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Old 25-02-2008, 03:16   #87
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I agree with most of your last one too, except the health and safety one. As I keep saying, it's not a logical possibility for the fire in a natural draft stove to interact with the air in your cabin, unless you have set something up wrong and are not getting a draft in the chimney. That's where people go wrong in thinking about a natural draft stove.
Normally it shouldn't interact excepting a problem with the flue and, you can get freak wind conditions which can 'backdraft' the flue. It happens. An independent air supply for combustion creates a loop which doesn't include the cabin air. So even a badly drawing flue won't smoke you out.

In this system you'd get your fresh air makeup through a hatch, dorade, mechanical vent or whatever. You can also fine tune this volume of air separate from your fireplace.
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Old 25-02-2008, 04:31   #88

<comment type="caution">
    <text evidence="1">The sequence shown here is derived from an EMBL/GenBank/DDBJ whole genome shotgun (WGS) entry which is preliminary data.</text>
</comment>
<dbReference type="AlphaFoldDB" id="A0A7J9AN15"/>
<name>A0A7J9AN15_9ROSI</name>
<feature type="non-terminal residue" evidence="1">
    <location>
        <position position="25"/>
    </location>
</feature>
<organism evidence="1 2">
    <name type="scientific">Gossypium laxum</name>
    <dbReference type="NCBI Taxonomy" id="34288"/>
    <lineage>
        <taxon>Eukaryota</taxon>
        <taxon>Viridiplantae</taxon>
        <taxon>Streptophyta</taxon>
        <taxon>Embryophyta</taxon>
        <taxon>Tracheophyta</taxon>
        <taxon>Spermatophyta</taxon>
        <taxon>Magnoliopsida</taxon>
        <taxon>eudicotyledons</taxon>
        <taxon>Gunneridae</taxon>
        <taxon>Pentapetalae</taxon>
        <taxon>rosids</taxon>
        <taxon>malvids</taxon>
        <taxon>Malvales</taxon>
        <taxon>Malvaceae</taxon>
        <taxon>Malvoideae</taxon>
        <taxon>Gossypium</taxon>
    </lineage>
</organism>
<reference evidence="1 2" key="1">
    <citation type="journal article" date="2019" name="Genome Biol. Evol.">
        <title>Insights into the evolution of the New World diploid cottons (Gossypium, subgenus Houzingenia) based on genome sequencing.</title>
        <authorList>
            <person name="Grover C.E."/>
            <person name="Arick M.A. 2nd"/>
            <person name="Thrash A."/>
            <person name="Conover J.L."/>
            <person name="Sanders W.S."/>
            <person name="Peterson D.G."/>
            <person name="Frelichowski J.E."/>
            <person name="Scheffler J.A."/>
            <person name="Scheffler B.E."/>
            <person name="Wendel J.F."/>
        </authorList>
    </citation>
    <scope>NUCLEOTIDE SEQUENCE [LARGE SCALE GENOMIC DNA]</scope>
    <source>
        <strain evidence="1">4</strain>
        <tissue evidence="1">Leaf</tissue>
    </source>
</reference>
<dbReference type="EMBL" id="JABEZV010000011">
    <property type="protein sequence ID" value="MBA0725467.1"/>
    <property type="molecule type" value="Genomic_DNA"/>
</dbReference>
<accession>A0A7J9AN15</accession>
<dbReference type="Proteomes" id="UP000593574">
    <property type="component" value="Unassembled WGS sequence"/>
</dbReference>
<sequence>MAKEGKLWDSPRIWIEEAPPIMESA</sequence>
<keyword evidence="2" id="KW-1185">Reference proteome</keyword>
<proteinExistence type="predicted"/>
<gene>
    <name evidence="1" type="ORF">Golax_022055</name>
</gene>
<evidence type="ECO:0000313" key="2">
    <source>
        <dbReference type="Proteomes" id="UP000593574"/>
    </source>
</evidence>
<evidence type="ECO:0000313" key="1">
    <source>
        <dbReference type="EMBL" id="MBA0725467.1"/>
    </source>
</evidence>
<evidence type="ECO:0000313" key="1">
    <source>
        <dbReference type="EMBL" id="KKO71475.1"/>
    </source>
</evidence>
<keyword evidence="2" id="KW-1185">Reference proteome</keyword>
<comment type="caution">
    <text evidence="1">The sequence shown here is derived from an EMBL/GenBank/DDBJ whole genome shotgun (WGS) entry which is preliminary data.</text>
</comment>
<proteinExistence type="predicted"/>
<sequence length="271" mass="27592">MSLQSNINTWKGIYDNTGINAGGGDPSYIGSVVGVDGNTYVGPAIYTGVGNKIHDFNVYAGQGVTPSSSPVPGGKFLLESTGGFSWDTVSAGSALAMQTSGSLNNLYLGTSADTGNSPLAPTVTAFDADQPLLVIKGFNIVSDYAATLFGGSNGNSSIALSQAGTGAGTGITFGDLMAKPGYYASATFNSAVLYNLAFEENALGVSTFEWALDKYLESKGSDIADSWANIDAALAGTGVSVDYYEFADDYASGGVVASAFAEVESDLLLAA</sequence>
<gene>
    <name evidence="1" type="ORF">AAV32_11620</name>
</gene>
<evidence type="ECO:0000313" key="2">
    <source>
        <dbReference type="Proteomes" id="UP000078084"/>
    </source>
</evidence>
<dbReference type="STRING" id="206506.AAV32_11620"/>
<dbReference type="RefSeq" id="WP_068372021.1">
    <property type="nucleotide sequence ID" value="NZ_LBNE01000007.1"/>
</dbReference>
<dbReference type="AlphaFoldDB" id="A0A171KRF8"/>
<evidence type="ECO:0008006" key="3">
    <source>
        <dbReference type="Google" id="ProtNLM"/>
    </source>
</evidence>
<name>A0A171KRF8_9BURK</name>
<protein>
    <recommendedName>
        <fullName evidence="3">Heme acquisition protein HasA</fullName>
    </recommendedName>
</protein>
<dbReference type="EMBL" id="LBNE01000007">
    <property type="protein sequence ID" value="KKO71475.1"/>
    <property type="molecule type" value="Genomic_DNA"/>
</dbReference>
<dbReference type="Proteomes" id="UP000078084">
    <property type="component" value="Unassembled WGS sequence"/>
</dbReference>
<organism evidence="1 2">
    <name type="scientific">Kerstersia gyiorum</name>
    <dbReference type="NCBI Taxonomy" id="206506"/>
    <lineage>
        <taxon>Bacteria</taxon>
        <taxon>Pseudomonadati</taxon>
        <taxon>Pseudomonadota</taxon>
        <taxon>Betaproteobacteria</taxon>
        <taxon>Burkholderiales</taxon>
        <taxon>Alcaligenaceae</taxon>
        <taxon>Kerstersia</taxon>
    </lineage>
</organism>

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Hi GANG.......Seeing as how I just read the installation manual on the stove site, listed in this thread I thought I may as well throw this in...who knows this may become a new "anchor thread" !! : )

· Avoid creating a “Low Pressure” condition in the space where the stove is operating, such as by operating an exhaust fan. A low pressure condition could cause poisonous gasses to be drawn out of the stove and into the room. Some fuel will during combustion separate carbon monoxide and generate it in the burn chamber. Carbon monoxide is toxic, so please follow the guidelines in this manual to avoid smoke “roll out” from the burn chamber. You can prevent a low pressure condition by providing adequate outside combustion air within 24" of the stove. Keep a port, hatch, or window open while operating the stove! Install a carbon monoxide monitoring device and a smoke alarm, and maintain them as directed by their manufacturers.
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Old 25-02-2008, 05:07   #89
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Antagonistic and/or combative language does not make an argument more convincing.
We can be emphatic, without becoming belligerent.
Please, let’s continue to engage is stimulating & energized discussions & debates, without any personal criticisms(stated or implied).